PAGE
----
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Day 4. Sand Rock to Burma Rim.

I awoke to a cool morning which was a good thing because today’s hike started with a 17 miles of cross country through sage brush. I made good time and stayed mostly on track until late morning when I was buzzed by an Air National Guard F-15. I had a fascination with military jets when I was a kid. I was immediately captivated by the jet. So much so, I was not paying attention to my map and was looking at it the upside down and went the wrong direction for 10 minutes before I figured out what was going on. I got back on track and made good time to my food/water cache that I left on Friday.

I took a couple hours off and then hiked towards the Burma Rim. I had 7 liters of water on my back (15.75 lbs) plus a full resupply of food. This was the heaviest my pack has weighted since I started. I worked my way up to the Burma rim and was struck by its awesomeness and the fact I was the only person out here. I felt like the luckiest guy in the world at that moment.

I continued up the 4×4 track until it ended and headed cross country again in the sage brush and set up camp at 7:30. That night I could hear the coyotes singing up on the hillside. Tomorrow was going to to a huge cross country and the Diablo Peak and Rim. This was day three without seeing another person. I was not bothered at all that I was not seeing anyone. In fact, I was energized by this!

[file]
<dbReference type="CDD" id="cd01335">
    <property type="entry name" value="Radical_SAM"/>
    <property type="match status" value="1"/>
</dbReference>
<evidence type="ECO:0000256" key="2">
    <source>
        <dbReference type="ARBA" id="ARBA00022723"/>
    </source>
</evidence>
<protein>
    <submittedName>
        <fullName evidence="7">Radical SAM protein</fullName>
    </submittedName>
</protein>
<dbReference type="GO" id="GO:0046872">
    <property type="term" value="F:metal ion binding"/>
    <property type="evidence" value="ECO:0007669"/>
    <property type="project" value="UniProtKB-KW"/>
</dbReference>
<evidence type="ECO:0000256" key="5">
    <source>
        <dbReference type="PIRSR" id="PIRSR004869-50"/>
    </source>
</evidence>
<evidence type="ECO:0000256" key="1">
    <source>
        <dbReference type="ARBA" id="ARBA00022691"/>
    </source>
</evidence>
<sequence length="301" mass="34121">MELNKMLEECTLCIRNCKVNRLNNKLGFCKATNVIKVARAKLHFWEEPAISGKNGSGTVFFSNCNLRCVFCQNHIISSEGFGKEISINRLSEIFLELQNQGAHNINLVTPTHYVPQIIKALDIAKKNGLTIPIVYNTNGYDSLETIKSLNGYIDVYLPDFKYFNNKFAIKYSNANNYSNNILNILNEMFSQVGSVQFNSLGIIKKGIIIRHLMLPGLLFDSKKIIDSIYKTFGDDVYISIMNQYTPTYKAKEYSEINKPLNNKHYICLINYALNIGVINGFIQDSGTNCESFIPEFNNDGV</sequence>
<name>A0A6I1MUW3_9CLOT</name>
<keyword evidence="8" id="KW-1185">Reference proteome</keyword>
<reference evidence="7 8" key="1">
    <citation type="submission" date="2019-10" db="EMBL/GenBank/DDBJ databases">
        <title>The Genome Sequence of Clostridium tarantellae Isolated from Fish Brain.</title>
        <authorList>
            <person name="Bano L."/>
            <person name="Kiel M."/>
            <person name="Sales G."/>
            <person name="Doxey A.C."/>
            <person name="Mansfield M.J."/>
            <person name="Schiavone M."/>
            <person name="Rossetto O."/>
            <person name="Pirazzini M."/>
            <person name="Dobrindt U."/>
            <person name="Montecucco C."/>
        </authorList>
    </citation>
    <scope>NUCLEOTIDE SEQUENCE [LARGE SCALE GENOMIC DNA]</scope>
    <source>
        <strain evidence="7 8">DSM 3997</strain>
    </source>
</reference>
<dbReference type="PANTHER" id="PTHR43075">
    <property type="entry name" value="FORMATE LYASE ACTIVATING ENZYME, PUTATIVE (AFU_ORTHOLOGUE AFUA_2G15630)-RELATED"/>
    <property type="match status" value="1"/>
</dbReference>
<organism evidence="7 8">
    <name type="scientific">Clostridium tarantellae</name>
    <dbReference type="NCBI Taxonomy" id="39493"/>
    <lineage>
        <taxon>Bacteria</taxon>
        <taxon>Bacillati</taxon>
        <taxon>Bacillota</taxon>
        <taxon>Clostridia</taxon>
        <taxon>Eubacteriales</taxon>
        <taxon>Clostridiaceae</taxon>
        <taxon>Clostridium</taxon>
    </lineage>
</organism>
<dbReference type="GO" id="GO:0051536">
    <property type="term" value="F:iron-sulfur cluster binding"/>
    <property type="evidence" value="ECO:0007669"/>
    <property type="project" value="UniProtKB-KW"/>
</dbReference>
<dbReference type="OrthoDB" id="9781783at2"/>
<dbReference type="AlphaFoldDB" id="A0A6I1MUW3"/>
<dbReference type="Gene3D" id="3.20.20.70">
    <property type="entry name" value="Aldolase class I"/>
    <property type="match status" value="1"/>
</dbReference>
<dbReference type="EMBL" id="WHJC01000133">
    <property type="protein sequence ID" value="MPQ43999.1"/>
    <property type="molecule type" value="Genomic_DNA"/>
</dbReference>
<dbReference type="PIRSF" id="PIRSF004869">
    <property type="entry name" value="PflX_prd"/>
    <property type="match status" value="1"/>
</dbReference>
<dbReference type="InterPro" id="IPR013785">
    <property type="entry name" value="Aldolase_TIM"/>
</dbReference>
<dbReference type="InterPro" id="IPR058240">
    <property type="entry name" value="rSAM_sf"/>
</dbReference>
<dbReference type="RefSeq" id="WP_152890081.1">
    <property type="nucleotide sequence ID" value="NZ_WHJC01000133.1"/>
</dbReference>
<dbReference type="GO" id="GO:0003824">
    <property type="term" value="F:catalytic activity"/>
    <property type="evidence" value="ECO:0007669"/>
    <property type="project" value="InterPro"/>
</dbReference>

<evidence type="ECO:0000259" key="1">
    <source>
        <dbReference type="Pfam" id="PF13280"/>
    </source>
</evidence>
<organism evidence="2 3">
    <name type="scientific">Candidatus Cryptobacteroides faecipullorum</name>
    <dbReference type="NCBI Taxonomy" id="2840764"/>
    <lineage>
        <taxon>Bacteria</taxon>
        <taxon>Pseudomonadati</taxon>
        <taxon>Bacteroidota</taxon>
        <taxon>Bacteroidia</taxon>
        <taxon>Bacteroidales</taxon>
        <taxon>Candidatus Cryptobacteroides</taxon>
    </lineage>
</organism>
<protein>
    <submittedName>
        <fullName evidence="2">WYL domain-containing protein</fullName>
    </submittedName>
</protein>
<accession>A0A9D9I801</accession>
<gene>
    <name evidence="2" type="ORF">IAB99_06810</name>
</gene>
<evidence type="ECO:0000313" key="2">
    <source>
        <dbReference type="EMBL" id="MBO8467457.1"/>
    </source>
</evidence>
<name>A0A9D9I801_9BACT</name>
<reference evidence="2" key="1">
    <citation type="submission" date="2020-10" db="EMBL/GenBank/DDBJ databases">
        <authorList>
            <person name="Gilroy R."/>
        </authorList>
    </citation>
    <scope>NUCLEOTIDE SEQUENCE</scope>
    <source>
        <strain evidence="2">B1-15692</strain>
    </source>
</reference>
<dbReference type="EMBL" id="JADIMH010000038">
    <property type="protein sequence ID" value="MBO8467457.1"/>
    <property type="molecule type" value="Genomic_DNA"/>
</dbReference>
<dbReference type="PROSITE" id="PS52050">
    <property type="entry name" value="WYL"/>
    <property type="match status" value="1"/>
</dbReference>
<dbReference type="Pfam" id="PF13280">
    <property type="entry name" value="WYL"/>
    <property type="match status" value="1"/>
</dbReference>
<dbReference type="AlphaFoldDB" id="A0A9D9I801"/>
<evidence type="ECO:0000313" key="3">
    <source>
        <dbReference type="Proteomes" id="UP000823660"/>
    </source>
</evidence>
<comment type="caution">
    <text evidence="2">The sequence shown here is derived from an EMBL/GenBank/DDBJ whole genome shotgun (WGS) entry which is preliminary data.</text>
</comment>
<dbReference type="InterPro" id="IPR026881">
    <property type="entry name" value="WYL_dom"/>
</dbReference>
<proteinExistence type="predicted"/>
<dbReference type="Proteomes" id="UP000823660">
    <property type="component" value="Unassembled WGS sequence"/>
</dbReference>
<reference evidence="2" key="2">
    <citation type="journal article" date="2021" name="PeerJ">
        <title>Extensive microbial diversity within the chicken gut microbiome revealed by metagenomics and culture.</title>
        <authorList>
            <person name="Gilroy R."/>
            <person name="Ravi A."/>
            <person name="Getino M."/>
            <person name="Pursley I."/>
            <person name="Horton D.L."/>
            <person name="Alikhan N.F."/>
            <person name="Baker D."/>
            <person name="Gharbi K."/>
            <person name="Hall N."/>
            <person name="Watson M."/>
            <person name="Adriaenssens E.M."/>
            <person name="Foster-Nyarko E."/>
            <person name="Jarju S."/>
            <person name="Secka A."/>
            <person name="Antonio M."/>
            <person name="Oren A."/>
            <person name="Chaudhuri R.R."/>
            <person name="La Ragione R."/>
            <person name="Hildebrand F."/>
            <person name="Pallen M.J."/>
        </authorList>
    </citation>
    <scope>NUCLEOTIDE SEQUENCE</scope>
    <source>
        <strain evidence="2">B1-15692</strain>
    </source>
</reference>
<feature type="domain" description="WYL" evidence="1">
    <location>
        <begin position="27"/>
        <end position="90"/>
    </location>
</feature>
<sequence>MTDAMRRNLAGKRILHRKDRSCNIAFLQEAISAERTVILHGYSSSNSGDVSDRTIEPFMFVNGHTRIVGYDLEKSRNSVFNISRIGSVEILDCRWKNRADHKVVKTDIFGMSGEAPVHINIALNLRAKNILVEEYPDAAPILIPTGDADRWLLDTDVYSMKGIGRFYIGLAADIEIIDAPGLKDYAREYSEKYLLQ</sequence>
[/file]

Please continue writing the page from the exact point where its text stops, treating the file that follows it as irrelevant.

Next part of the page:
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Day 5. Burma Rim to Between Rim Waterhole.

Today has been the best day on the trail for me to date. Got rolling at 5:15am and hiked up and over Burma rim which was fantastic. I saw my first group of wild horses. They where awesome too! I ended up seeing several groups of them this day. I continued on to a coordinated water cache that afternoon and made my way onto Diablo Peak/Rim. It was amazing. My favorite place along the ODT yet and Diablo has one of my favorite views ever! The attached pictures speak for themselves, but the do not do it any justice. Again, I felt like the luckiest guy on earth for the second day in a row!